CAN you imagine the furore if the attainment gap had narrowed by 20% in one year? Of course, there will be disappointed pupils – that is no different from any other year – but the results are always moderated. Remember too there have always been advantaged pupils, with tutors, lots of help, good technology at home etc etc – it was ever thus and always will be.

Do not forget the prelim exam is done when only half or at best two-thirds of the course is completed – and any teacher will give the best possible outcome for a pupil.

For the appeals system to be fair the prelim paper and marking scheme should be submitted to SQA and this should be moderated against a final exam. We all know there can be easier prelims and more difficult ones just like in the final exam when the pass mark is itself moderated against previous years to adjust for degree of difficulty.

Too few passes, too many passes – whichever side you come down on, some will be unhappy.

There is no point in giving passes that do not reflect ability. This just adds to the failure rate in the first year of university or college.

Winifred McCartney


THE use of exams as a measure of human potential has long been controversial and we have the opportunity to revisit this debate for radical solutions.

Exams are a blunt instrument, continuous assessment is increasingly substituted for the “one strike and you’re out” approach of the exam. However, the problem is not just the system but our attitudes to exams.

They are seen now as a once and forever verdict on a person’s future. I taught for 40 years in further education colleges and universities. Students who had not passed their exams the first time often returned to learning with greater focus. Not everyone is ready to determine their path in life at the age of 15. Instead we need respected alternative routes which suit how people develop at different speeds and in different ways.

What we need is well-resourced and valued college education after school age, open access institutions, part-time courses which are seen as a legitimate way of pursuing one’s education.

It should be enjoyable, not a burden or series of hurdles. Moreover we should be encouraged and enabled to pursue it throughout our lives.

Cathie Lloyd


REGARDING your story “Scots study makes MS ‘Holy Grail’ find”, The National, August 5), it is interesting to note that 60 years ago, a study treating multiple sclerosis with oral antidiabetic medication together with the diabetic diet of the day was already being described as a success in The Journal of the American Medical Association (Sawyer GT, 1960).

At the same time, two Austrian doctors were doing a study, which was reported in the Wiener klinische Wochenschrift (K Eckel and W Lutz, 1961): Professor Dr Eckel, head of neurology at the hospital in Bad Ischl and Dr Wolfgang Lutz, consultant in internal medicine at that time in Upper Austria. This two-year study showed that, except in late stages and where there was progressive decline, multiple sclerosis could be brought to a halt and sometimes reversed just by diet and without diabetic medication.

In fact, in many early cases (of less than six years standing) complete remission was experienced and, if patients kept to the diet, they stayed well in the long-term. This was achieved merely by sufficiently reducing the daily amount of carbohydrates eaten, together with the consumption of enough protein and fat to promote self-healing. Dr Lutz showed again and again during his long clinical experience that the body’s proper maintenance and self-repair mechanisms are stimulated in both obvious and unexpected ways by a correct change in diet.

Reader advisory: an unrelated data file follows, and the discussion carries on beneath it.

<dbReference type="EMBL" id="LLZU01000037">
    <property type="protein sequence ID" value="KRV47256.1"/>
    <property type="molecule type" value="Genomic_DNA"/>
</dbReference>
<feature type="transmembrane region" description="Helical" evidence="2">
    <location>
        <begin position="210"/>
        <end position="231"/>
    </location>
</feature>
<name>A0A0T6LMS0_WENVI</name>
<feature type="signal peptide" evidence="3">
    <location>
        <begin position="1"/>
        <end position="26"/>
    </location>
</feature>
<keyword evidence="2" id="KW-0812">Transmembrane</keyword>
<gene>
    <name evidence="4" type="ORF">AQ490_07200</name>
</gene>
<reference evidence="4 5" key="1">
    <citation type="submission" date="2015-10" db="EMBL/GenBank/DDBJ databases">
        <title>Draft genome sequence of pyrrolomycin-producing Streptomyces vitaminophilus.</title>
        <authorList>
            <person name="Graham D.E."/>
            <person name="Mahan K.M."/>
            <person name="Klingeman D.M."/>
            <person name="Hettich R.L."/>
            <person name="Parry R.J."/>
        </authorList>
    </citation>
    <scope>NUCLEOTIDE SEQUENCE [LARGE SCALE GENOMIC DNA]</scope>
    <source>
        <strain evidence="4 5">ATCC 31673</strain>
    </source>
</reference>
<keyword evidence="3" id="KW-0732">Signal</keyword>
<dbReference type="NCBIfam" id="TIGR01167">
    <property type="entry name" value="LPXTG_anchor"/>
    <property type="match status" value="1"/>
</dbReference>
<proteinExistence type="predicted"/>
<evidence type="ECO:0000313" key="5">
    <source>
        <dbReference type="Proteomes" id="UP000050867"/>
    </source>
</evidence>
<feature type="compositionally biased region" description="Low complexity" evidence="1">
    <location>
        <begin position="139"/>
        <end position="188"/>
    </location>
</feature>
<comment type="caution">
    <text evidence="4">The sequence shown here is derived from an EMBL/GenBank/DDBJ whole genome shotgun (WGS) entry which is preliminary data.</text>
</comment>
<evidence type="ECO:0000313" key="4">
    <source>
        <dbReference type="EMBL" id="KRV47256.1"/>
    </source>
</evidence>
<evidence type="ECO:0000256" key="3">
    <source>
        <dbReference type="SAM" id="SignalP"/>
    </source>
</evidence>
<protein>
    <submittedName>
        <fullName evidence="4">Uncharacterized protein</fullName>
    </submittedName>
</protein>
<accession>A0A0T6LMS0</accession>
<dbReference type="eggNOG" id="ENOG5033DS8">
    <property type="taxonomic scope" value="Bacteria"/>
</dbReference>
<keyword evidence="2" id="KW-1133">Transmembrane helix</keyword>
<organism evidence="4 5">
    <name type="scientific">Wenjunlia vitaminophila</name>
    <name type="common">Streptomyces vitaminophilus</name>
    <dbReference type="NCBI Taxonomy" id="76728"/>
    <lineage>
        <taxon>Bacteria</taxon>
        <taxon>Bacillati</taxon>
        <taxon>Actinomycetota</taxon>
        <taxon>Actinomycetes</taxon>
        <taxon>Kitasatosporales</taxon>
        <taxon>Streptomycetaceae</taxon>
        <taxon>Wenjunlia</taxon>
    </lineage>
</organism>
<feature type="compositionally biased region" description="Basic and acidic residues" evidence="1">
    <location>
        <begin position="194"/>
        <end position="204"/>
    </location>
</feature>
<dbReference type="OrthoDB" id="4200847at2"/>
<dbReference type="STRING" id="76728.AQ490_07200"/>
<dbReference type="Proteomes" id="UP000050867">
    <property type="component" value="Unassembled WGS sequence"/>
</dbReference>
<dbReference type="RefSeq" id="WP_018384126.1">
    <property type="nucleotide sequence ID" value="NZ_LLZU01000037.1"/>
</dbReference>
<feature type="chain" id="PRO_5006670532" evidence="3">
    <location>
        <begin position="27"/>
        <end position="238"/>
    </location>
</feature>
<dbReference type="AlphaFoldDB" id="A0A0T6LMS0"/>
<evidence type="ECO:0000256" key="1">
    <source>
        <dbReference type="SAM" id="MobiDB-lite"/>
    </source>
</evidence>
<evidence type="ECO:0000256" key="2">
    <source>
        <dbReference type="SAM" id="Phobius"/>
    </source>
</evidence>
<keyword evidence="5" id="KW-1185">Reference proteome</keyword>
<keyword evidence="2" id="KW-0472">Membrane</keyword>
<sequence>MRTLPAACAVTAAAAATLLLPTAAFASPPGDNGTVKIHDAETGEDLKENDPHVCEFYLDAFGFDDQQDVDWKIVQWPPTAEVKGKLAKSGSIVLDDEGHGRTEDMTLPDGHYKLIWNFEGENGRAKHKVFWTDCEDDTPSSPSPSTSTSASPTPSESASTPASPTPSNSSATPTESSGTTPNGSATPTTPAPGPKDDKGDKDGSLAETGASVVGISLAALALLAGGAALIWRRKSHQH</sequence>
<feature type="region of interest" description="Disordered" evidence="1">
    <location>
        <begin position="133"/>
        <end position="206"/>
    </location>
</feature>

Given the somewhat adverse opinion as to such a composition of our daily menu, it is to be hoped that this important clinical finding as to multiple sclerosis is not overlooked when research is planned, as it may indeed offer a significant pointer to finding the “MS Holy Grail”.

Valerie Waters

East Lothian

WE hear on the news that the explosion in Beirut, while huge, was just one tenth of the Hiroshima atomic bomb. That bomb killed around 200,000 Japanese civilians while wiping out the entire city. One significant building left standing is used today as a memorial and more noticeably on this 75th anniversary of the explosion.

The notion now that the retention of nuclear bombs by certain countries including England (Scotland reserves the right to be excluded) serves as a deterrent is obviously and absolutely ridiculous. Now the whole world has seen what a significant explosion such as in Beirut can do, we can magnify that 10,000 times if any nuclear country exploded a hydrogen bomb on land.

North Korea want to explode one of its bombs, as a test, in the Pacific ocean. We can only imagine the possibility of at least a tidal wave as a consequence. Heaven help any shipping anywhere within even a hundred miles!

It would seem incredible for this to be allowed to happen by world powers. It would seem even more incredible for new talks on any nuclear disarmament NOT to take place, given the damage to Beirut, and the deaths, injuries, and thousands of people left homeless. Let’s trust our independence is the catalyst for the fast removal of all such nuclear weapons from our shores, including the bomb-carrying submarines.

Alan Magnus-Bennett